An Afternoon in Lower Manhattan

Lower Manhattan draws visitors to its narrow, maze-like streets with some of the most iconic landmarks in the world. To get to Wall Street or the Brooklyn Bridge, you have to head down that way. The launching point for Ellis Island and the Statue of Liberty are there, too. And then there’s sleek One World Trade Center with its stunning 360 degree city views, and the peaceful and moving September 11 Memorial & Museum. Spend a day in Lower Manhattan and you’ll only add to the list of things you want to do there. Here are some suggestions on how to pass a pleasant afternoon on the southernmost tip of Manhattan.

Lower Manhattan Skyline


You won’t go hungry in Lower Manhattan. Try Hudson Eats, located inside the shopping destination known as Brookfield Place. Hudson Eats offers casual but quality counterservice meals, river views, and something for everyone’s palate. Try bagels and lox at Black Seed Bagel, Cambodian sandwiches at Num Pang, or grab a slice at Skinny Pizza. Want a traditional, New York City deli experience? Get a hearty meal, hot or cold, at Stage Door Deli and finish it off with a homemade pastry. There’s good Greek food at Pita Press, and Irish fare like Shepherd’s Pie plus a $3.00 Bud Light Draft at O’Hara’s Restaurant and Pub.

On a warm summer evening, Stone Street is the hopping downtown place to be. Located in the Financial District, it’s one of the oldest streets in New York, evident by the very old and very uneven cobblestones. Several restaurants and bars line the street with lots of outdoor seating available.


Brookfield Place is a shopping mall where you can load up on luxury items at Gucci, replenish your high-end athletic wardrobe at Lululemon, or indulge in a new Swiss watch at Omega. Interested in scoring deals instead? Century 21 is a popular department store with floor upon floor of luggage, sheets, clothing, beauty products, shoes and much more. New Yorkers have been loading up on discounted designer goods at Century 21 for nearly 60 years.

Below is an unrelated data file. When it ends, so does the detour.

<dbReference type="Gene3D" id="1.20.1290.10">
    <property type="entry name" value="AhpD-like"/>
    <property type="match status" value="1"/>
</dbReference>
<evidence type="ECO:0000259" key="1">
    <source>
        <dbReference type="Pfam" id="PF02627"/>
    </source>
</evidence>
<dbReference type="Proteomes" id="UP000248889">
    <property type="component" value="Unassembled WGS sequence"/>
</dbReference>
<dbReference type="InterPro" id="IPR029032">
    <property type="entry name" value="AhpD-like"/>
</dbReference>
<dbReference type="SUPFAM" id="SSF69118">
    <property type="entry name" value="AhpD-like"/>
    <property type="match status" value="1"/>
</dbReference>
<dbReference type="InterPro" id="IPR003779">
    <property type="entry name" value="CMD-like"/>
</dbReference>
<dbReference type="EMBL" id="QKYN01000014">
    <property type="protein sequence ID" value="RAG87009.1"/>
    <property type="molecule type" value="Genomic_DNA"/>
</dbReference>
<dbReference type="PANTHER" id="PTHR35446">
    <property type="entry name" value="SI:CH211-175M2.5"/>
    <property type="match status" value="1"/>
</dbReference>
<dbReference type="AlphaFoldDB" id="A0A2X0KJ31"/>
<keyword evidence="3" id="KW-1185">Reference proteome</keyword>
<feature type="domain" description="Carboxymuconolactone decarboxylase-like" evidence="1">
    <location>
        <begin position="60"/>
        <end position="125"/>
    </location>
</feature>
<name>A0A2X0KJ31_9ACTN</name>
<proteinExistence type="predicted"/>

Museum Mile on the Upper West Side draws art lovers in droves, but Lower Manhattan has its share of interesting museums, too. The National Museum of the American Indian displays rotating exhibits of Native American art and artifacts. Other downtown museums include the Museum of Jewish Heritage, the Skyscraper Museum, and the offbeat curiosities at Mmuseum, which is dedicated to “object journalism,” and shows items that contribute to the universal cultural history. Past exhibits have displayed ID cards found in the Pacific Ocean, the shoe thrown at George W. Bush’s head, and a package of Gluten Free Communion Wafers. Everything takes place inside an 80 square-foot freight elevator, small enough so that only three visitors can view the exhibits at a time.

Monuments and Sculptures

In 1991, while erecting a new downtown skyscraper, the remains of nearly 15,000 African people were found. It’s been estimated that the remains were placed there between the 1630s and 1795, and the site, now called the African Burial Ground National Monument is the largest known African burial ground in the United States. The skeletal remains belong to a mixture of enslaved and free Africans, and the discovery reignited an inspection into how much slavery contributed to the early construction of New York City.

'Fearless Girl' statue face off Wall Street Bull in New York

Two famous guerrilla art installations, Charging Bull and Fearless Girl symbolize two very different eras in U.S. history. In 1989, artist Arturo Di Modica placed the 7,100 pound bull in front of the New York Stock Exchange in the middle of the night, his tribute to the resilience of the nation’s economy. Fearless Girl showed up nearly 30 years later, in much the same fashion, the night before International Women’s Day in 2017. Fearless Girl, a bronze sculpture created by Kristen Visbal, defiantly faces Charging Bull, and has become a new symbol of the fight for women’s rights.


Like many neighborhoods in Lower Manhattan, the Seaport District has been in a constant state of development, but it seems to finally be settling in. Learn about the history of New York when it was an important port city at the South Street Seaport Museum. Tour their collection of historical ships on the museum’s Street of Ships, or even book passage for an afternoon sail from May to October.

There’s plenty of shopping and eating in the Seaport District, and lots of outdoor seating if you want to enjoy a day by the water.

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